as darkness obscures the blazen sun
and thunder rumbles of an approaching storm,
I see what we saw then, and feel what we felt when
the first tales of god were dreamed
and I remember .

by Jason Weaver

Author’s Note: This photo-poem was submitted as part of an open link poetry exposition at D‘verse Poet’s Pub. Come check it out!
Note: After publication, I changed the word “They [told]” to “We [told]”  ~Jason

Ode to Cliché: Raindrops on Roses

Raindrops on Roses

Oh! Cliché–
How do I love thee?
Let me recount— like in the way
the wings of a bird in flight
ride upon a gentle breeze
— whispering–
through the leaves.
And much like a warm breath of Spring,
you bring a ray of sunlight
to brighten up a cloudy day
dulled in many shades of gray.
You are the pink in a sunset and
the early in a sunrise,
you are a song to my ears
and a sight for my sore eyes.

–Sigh–
What would I do without you?
Could I still cry a lonely tear,
like a raindrop that falls clear
upon a rose petal?
I fear I could not settle at all for less.
Yes, like a candle bright or
a shooting star in the dark of night
(or is it the thick? the edge?),
you make all my wrongs seem so right.

We are inseparable, you and I,
joined at the hip
once and forever
like a pair of ruby red lips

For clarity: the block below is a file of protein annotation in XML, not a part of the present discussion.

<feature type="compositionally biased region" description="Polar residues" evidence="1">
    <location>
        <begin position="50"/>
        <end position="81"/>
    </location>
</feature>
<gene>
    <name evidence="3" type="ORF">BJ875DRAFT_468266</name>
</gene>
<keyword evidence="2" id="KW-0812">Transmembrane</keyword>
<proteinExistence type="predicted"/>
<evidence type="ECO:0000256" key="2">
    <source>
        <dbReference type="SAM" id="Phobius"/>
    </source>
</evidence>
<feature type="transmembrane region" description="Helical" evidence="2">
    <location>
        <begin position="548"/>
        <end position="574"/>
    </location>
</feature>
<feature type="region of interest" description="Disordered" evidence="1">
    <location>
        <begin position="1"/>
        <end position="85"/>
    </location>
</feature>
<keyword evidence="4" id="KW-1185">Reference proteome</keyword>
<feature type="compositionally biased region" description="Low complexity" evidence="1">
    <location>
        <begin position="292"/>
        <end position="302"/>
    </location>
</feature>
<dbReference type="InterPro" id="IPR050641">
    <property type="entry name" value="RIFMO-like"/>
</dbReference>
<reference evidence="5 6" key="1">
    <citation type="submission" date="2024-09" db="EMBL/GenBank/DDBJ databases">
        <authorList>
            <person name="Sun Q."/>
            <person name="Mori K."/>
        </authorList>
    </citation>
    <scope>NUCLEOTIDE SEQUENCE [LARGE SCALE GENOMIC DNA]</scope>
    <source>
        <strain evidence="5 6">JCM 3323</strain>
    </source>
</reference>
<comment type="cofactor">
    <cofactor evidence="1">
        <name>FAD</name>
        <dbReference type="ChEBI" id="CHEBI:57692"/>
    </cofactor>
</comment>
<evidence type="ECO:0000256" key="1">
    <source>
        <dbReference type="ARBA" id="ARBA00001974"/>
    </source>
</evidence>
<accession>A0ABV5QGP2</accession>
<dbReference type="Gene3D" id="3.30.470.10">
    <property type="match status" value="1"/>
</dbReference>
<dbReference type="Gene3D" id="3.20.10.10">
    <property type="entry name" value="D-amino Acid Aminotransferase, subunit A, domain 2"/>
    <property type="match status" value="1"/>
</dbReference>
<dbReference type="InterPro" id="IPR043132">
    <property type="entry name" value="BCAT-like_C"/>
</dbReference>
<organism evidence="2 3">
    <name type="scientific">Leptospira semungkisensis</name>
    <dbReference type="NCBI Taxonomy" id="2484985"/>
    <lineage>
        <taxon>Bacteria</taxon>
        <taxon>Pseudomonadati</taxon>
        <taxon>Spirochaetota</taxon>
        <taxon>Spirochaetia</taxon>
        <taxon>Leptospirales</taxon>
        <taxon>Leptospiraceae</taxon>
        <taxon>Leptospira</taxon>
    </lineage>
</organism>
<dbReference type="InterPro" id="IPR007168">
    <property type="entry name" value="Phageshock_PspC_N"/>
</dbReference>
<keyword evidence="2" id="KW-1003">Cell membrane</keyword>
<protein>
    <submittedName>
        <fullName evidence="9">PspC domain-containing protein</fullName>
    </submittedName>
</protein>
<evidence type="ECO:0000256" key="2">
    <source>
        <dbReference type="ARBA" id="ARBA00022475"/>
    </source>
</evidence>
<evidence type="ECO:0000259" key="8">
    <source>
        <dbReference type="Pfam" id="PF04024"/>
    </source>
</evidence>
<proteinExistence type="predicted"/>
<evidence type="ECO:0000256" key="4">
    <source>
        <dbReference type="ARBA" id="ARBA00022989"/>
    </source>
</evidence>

we come together and kiss
– softly–
And we can stand the test of time,
for like beating the dead horse,
you lend a hand to complete the rhyme.
It is cliché, of course,
and by any other name
it would sound –as sweet.

by Jason Weaver

I am submitting this piece to the OpenLink Poetry blog dversepoets here on WordPress, Tuesday at 3pm EST– a good chance to check out other poetry!

Author’s note: I edited 2 lines in this poem after the original post. First, I added ‘a’ before ‘candle’, which I had inadvertently left out. Second, I edited the Shakespeare reference “..by any other name..” as I had included ‘just’ “as sweet” wich is not how the quote goes, and quite frankly, even though it is meant as merely a reference and not a direct quote, ‘just’ just didn’t work well upon further readings.